The golden rule of the single-threaded API model is:
Only the event thread can modify the user interface.
In fact, it’s a little more subtle – only a thread holding the user interface event lock can modify the user interface – more on that later, for now just know that almost always the event thread is the one holding that event lock.
This means, if you’re doing anything that will directly result in immediate changes to the UI – pushing (or removing) screens onto the display stack, modifying the visible state of your UI components, painting – you have to do it in the event thread.
Simple, right? Yes, in theory. In practice, it’s not much more difficult – just bear in mind a couple of things.
As I said above the thread that enters your
main method is your application’s event thread. This, combined with the golden rule means that in the initial call to your
main method, you can do all the UI work you want. Often you create your app’s initial screen and push it onto the stack (using
UiApplication.pushScreen) there – or at least in a method that you call directly from there. However, at some point you want to call
enterEventDispatcher or you’ll never get user input. How do you modify the UI after that?
Modifying the UI
Now, the golden rule doesn’t mean that you can’t call any methods on any UI component from any other thread. Anything that gets information (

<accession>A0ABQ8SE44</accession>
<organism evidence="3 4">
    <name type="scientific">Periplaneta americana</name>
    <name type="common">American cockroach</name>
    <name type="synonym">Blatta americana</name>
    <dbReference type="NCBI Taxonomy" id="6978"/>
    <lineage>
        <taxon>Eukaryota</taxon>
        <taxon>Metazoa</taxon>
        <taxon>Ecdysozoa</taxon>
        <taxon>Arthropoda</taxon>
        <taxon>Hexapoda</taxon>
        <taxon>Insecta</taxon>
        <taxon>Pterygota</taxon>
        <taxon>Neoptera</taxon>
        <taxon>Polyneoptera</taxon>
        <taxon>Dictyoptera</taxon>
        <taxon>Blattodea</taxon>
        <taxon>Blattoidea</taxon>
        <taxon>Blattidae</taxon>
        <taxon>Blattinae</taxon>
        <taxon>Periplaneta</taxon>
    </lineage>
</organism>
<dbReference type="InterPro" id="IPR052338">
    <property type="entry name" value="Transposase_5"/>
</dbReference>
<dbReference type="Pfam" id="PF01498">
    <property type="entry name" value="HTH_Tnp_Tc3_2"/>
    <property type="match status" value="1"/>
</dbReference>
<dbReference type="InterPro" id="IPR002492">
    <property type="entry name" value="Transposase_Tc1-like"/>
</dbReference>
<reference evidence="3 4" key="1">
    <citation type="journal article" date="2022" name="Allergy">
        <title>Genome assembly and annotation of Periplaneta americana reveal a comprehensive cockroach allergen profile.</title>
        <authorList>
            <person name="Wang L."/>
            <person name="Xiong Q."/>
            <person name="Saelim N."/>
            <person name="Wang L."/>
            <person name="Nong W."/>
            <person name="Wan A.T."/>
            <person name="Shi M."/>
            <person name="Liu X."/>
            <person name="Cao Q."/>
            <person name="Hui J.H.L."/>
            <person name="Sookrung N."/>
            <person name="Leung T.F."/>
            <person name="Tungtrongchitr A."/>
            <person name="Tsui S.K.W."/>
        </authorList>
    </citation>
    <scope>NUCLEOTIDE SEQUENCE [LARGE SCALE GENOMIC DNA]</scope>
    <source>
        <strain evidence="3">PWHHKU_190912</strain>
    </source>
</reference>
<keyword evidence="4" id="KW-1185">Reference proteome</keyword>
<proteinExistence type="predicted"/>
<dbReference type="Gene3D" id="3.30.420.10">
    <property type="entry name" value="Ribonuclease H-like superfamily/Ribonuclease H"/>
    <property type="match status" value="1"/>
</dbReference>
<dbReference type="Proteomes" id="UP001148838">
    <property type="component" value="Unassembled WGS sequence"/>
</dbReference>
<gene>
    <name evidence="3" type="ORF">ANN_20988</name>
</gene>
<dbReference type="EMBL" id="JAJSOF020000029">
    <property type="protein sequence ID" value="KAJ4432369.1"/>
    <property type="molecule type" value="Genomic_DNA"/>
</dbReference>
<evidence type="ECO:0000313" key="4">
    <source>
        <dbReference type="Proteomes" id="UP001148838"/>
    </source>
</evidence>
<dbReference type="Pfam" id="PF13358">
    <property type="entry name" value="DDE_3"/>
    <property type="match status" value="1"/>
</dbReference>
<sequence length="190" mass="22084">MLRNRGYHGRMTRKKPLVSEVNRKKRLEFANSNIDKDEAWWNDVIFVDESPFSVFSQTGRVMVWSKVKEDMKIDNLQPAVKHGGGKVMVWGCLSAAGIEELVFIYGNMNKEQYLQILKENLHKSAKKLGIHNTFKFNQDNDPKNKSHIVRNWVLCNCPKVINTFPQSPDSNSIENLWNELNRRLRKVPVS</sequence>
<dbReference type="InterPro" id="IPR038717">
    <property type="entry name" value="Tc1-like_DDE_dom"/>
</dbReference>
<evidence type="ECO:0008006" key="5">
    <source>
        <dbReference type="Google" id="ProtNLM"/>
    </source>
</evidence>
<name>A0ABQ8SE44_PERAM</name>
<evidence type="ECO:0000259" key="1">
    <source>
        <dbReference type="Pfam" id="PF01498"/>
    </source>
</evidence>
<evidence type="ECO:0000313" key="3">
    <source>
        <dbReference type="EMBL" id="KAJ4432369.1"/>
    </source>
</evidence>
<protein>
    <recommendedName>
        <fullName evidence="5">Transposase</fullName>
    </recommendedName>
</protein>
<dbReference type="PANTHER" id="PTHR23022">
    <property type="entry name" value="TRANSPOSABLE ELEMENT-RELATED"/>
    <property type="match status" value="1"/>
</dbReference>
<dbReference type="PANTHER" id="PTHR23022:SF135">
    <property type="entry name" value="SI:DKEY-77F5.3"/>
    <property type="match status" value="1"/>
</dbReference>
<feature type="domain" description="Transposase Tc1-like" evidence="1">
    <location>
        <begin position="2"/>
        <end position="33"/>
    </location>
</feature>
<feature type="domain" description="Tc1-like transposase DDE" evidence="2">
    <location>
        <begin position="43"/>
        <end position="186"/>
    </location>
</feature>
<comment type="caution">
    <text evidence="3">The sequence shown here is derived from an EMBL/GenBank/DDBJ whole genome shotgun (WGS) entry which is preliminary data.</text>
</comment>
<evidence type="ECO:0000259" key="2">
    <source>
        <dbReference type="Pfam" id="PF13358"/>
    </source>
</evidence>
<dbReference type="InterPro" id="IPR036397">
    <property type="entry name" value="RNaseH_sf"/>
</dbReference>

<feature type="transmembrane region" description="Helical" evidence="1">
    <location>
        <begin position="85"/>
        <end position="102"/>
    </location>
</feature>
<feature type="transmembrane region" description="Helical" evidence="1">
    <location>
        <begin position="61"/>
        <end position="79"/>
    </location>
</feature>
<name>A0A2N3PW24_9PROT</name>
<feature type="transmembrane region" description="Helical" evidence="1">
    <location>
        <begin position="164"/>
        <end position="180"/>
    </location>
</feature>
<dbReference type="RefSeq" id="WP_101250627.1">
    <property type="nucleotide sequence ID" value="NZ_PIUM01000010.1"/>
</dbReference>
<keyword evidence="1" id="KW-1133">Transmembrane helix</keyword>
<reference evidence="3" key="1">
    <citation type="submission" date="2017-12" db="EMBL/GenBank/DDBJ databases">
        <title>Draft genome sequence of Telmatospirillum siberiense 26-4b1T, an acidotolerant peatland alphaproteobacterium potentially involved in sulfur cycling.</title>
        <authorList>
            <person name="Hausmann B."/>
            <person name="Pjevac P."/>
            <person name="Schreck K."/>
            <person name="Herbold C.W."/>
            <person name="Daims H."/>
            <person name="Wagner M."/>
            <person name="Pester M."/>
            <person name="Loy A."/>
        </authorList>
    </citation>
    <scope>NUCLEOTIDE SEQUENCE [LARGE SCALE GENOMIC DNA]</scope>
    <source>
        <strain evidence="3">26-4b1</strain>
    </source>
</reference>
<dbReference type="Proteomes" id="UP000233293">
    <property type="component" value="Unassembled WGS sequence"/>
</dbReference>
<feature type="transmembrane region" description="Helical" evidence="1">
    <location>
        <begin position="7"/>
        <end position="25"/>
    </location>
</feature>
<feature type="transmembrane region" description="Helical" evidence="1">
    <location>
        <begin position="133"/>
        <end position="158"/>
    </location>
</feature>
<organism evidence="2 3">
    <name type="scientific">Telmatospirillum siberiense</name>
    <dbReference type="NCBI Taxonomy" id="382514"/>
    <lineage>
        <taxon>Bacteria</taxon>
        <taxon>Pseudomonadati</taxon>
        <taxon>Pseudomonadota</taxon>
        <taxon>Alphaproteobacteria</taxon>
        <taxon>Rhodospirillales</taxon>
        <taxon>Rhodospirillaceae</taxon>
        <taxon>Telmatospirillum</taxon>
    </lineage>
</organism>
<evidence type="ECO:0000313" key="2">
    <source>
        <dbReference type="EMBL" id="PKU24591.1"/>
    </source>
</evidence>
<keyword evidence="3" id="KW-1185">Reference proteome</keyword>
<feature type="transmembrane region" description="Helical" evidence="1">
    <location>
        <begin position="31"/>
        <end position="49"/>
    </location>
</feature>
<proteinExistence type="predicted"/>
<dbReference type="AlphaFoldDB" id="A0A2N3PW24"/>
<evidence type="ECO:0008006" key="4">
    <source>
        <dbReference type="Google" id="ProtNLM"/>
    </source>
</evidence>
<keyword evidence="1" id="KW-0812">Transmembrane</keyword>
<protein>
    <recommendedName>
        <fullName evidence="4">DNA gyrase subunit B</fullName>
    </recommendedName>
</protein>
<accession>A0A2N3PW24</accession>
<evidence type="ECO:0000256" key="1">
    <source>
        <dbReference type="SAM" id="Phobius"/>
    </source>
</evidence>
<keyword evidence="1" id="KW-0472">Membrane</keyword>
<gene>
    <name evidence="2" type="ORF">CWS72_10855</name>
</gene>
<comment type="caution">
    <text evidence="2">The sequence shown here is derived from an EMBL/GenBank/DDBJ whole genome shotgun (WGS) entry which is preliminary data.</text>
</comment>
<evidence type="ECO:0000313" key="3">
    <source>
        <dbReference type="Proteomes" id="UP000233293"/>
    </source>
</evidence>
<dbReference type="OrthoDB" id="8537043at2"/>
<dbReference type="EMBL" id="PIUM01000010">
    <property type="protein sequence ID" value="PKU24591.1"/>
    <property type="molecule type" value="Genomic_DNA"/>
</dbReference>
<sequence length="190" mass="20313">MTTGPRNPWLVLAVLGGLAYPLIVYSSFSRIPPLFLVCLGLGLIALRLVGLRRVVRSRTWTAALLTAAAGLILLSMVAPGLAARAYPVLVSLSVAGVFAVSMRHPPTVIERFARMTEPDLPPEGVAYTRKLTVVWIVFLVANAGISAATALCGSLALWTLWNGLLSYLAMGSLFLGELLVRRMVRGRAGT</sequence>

EditField.getText for example) is fine. Also fine is setting information that may not result in immediate changes. But for most of the built-in UI components – like
LabelField, methods like
setText will result in a change and so must be done while you have the event lock.
How do I know I’m on the event thread
Easy – just
UiApplication.getUiApplication().isEventThread(swift runners) (or
isEventDIspatchThread, which is a static method and does the same thing – both of those methods, by the way, actually reside in
net.rim.device.api.system.Application, which is
UiApplication’s super class).
You will sometimes end up on the event thread – menu items are executed on the event thread for example.
How can I modify my UI?
There are two ways:
1. Use the
invokeAndWait – both of which take a Runnable. Anything in that
runmethod will be executed by the event thread at the next available opportunity. The first method is asynchronous (which means in this case that it returns immediately) the second is synchronous (so waits until your
run method is finished before returning).